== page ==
Temporomandibular DisordersTMD Care

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The temporomandibular joint, or jaw joint, is perhaps the most complex joint in the human body. Not only does the joint allow the mouth to open and close, but it also allows the lower jaw to move from side to side. Due to this complexity, any problems inhibiting the proper functioning of the temporomandibular joint are often complex as well.

A temporomandibular disorder, or TMD (also referred to as temporomandibular syndrome), can result from a number of causes, many of which are still unknown, but one potential source is the uneven positioning of teeth. When the mouth closes and teeth meet at awkward angles or if crooked teeth force the mouth into a difficult position when it is completely closed, the jaw muscles can become strained and in turn pull the temporomandibular joint away from its socket.

External injuries to the jaw or jaw muscle and grinding of the teeth, during the night or otherwise, can also lead to TMDs. These, however, are just a few of the potential causes of this complex and multifaceted problem. A visit to Niagara-on-the-Lake Dental can help you to narrow down the cause of your symptoms and together we can determine whether you have a TMD.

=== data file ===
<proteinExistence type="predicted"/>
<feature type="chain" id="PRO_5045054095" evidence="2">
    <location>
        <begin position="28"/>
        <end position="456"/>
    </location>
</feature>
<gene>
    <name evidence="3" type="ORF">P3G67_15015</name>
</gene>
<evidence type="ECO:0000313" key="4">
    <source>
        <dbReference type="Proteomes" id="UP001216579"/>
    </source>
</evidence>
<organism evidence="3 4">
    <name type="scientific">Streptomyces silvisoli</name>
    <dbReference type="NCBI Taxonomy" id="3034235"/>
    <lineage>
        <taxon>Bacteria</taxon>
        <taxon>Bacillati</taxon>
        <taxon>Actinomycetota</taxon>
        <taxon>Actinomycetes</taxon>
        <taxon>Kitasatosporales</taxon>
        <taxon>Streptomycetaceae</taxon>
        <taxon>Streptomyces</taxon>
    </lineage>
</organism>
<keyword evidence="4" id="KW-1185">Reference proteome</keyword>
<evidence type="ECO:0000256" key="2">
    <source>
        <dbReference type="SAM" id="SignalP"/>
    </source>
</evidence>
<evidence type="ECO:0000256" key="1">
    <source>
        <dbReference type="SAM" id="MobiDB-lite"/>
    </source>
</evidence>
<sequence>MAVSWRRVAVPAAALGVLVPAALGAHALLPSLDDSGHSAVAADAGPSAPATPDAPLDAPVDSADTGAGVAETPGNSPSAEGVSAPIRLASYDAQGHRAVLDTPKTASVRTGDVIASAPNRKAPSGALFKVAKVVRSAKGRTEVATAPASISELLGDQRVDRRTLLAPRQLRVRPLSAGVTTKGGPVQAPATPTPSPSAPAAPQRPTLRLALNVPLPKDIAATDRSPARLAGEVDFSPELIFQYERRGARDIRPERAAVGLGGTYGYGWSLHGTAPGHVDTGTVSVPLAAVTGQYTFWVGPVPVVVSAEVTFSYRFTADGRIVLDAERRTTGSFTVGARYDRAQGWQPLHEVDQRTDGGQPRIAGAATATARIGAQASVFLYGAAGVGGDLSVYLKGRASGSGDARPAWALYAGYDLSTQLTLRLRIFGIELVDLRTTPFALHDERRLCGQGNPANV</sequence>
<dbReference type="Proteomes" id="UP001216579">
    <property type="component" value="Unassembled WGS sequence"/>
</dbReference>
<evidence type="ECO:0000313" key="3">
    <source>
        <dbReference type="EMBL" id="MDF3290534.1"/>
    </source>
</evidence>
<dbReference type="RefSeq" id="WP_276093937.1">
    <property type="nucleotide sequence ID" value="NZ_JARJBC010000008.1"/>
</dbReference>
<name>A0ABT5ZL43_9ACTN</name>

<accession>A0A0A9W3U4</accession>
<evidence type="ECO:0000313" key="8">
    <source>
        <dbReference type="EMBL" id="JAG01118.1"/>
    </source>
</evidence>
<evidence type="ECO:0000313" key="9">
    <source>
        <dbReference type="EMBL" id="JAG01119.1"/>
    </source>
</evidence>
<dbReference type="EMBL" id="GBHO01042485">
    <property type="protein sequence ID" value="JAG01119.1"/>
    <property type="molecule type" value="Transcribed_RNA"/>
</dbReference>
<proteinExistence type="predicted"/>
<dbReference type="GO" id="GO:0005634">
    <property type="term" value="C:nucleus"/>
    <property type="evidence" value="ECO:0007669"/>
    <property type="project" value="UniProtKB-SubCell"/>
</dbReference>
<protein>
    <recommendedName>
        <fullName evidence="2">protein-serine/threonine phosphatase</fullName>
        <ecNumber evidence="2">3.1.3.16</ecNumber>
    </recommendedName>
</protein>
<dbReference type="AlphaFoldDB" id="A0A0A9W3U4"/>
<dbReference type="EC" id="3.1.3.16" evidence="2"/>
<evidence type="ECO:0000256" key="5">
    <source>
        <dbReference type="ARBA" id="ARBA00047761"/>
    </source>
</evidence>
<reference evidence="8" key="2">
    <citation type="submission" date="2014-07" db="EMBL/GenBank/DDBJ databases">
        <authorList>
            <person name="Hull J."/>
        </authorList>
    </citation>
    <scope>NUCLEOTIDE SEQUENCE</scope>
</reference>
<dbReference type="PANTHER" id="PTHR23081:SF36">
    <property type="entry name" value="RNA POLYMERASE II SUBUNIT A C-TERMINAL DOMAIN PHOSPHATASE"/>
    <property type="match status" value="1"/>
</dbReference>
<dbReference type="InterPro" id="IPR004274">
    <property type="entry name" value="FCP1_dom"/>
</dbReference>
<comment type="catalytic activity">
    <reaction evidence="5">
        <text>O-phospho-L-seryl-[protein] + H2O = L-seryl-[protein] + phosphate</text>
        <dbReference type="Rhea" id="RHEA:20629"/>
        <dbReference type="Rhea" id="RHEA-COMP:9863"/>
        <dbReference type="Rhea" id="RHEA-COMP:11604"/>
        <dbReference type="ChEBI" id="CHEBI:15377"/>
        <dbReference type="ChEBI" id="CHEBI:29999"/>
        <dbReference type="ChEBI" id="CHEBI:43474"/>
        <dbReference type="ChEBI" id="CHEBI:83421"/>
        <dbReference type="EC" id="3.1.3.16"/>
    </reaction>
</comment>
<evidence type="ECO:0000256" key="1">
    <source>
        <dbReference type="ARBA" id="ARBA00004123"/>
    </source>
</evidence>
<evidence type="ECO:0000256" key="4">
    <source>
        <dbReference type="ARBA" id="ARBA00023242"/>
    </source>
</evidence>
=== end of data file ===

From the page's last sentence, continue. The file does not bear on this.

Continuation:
Common Symptoms of TMD

The symptoms of a TMD can often be confused with other problems, dental or otherwise, and include:
● cracking or clicking of the jaw when it opens or closes● tenderness of the jaw muscles that is often worse in the mornings● pain in the jaw when biting and chewing, or opening it wide● a misaligned bite, meaning your top and bottom teeth do not come together properly (also known as malocclusion)● pain that resembles an earache even if the ear is not infected● a feeling that your jaw has locked up when opened wide or when chewing.
Other symptoms may also arise, but these are some of the more common ones.

Comprehensive Testing

Because the symptoms of a TMD are easily confused with those of other health problems, we need to ensure that they are due to an issue with the temporomandibular joint before agreeing on a treatment plan. The test for a TMD is extensive, involving reviewing past dental and medical records, studying X-rays, carefully recording any jaw cracking or popping, and investigating the bite, to name a few of the more common components of the examination.

This is the initial exam; if a TMD seems likely following these tests, we carry out more extensive testing.

If you would like to read more about this intricate condition, please consult the Canadian Dental Association webpage.

We offer solutions

Once we are sure that you do have a TMD, we will work with you to treat the disorder and provide as much comfort as possible. Due to their nature, a full cure for a TMD is unlikely, though it is possible to provide relief through the use of dental appliances, such as Invisalign® or restoratives, including bridges, dental bonds, veneers, crowns, dentures and fillings, which can improve your bite.

Contact us at Niagara-on-the-Lake Dental, and we will do our best to see that you get the attention needed to alleviate your TMD symptoms.